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Acute Effects of Boxing, Cycling, and Dancing on Freezing of Gait in Parkinson’s Disease

Liliana Rosales, and Dr. JongHun Sung and Dr. Karen Appleby, Department of Human Performance and Sport Studies, Idaho State University, 921 South 8th Ave. Stop 8105, Pocatello ID 83209

Freezing of Gait (FOG) is a common disabling motor symptom in people with Parkinson’s Disease (PD). FOG is described as akinetic, where no movement of the legs is observed. Patients experience a feeling as if their feet are glued to the floor. FOG frequently affects activities of daily life and results in falls and fall-related injuries. Previous studies have found that medications, surgery, cueing strategies, and physical activity decreased the symptom of FOG in people with PD. However, previous evidence provides valuable treatment suggestions, the effect of non-traditional therapeutic exercise programs including boxing, cycling, and dancing on FOG is not clear. Thus, the purpose of this study is to evaluate the efficacy of boxing, cycling, and dancing programs as a therapeutic exercise to decrease FOG in people with PD. A total of 40 participants who can walk and have FOG symptoms will be recruited. The participants will be randomly assigned to a boxing, cycling, or dancing program (10 subjects for each program). Then, they will be required to attend an assigned program two times a week for 12 weeks. The other 10 participants will be assigned to the control group (no exercise program). To evaluate each exercise program's efficacy on FOG, the Movement Disorder Society-Unified Parkinson's Disease Rating Scale (MDS-UPDRS), FOG Trajectories Scale, and the Timed Up and Go (TUG) test will be administered one week before and after the program. We anticipate observing a significant reduction in the amount of time in the TUG test and improvements on the MDS-UPDRS and FOG Trajectories Scale in the study participants in the dance program. The dance program is expected to be the most effective on FOG reduction because dance involves choreography learning to a count and involves rhythmic music, which has a similar strategy that a cue training has.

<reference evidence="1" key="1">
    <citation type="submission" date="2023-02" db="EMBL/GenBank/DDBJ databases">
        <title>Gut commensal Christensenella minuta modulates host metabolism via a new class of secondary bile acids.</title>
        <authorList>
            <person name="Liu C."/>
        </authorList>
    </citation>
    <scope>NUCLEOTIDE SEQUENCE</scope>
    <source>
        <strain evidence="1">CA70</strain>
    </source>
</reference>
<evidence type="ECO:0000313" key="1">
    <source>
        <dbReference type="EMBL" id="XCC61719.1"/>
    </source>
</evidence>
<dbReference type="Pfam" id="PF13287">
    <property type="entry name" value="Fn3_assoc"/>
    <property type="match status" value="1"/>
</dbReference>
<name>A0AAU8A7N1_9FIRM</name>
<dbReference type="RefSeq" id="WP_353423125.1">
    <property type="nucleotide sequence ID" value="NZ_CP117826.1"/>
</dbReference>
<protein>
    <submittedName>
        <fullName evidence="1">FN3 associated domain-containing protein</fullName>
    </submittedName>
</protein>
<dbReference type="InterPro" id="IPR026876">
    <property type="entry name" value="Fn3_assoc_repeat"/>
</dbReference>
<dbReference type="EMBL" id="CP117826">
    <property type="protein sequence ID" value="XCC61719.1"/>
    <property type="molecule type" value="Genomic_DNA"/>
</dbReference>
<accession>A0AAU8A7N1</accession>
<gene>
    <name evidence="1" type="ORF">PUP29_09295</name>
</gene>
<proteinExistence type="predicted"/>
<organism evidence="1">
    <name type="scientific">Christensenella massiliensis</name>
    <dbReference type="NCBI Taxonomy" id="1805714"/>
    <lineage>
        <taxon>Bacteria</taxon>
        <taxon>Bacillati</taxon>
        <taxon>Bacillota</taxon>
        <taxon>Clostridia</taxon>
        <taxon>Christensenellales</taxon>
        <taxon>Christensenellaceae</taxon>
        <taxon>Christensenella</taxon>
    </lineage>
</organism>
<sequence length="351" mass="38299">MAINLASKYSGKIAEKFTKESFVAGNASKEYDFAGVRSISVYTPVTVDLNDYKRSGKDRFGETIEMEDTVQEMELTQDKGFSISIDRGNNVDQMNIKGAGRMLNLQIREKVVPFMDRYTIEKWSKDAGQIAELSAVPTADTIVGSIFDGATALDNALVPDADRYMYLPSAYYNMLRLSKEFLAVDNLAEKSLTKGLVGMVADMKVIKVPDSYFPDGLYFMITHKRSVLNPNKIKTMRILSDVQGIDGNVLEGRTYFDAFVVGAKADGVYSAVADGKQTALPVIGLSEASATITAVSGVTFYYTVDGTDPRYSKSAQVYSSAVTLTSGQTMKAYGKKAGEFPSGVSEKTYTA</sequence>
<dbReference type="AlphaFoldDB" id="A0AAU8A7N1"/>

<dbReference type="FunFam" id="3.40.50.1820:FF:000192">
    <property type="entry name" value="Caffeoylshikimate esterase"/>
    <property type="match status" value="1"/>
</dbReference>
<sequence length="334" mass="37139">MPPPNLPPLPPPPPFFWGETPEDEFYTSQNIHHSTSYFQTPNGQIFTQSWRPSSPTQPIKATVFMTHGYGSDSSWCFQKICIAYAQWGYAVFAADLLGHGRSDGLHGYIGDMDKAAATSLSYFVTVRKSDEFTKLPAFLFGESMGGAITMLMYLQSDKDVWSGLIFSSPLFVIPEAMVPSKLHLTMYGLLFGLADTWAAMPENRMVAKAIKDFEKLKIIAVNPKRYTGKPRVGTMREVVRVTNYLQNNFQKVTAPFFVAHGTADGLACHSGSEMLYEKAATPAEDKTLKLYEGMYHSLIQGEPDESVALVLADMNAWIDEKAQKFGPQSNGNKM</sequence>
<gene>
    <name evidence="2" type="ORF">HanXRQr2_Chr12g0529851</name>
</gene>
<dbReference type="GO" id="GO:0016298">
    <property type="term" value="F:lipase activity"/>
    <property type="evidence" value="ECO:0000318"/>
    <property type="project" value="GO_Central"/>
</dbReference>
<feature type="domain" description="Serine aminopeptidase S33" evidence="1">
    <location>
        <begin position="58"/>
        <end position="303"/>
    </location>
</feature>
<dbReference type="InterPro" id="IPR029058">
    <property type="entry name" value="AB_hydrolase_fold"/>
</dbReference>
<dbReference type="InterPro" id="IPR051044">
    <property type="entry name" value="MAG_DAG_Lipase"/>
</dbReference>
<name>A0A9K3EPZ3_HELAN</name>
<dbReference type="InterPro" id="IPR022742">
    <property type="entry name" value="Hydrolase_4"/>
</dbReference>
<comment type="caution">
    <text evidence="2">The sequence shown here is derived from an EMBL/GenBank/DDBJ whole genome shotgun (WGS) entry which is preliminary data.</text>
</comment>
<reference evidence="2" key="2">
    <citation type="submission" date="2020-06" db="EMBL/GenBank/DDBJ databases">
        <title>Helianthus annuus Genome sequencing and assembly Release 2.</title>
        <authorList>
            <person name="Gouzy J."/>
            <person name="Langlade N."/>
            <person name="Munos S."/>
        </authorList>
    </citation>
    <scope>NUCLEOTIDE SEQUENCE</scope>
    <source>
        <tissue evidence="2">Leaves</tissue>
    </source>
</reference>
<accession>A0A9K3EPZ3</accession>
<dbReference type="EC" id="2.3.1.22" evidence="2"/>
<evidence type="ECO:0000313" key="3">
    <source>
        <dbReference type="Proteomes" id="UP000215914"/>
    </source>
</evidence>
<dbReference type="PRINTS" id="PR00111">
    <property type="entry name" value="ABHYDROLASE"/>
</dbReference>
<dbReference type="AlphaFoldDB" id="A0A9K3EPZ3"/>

Additional Abstract Information

Presenter: Liliana Rosales

Institution: Idaho State University

Type: Poster

Subject: Health & Human Development

Status: Approved


Time and Location

Session: Poster 7
Date/Time: Tue 3:30pm-4:30pm
Session Number: 5109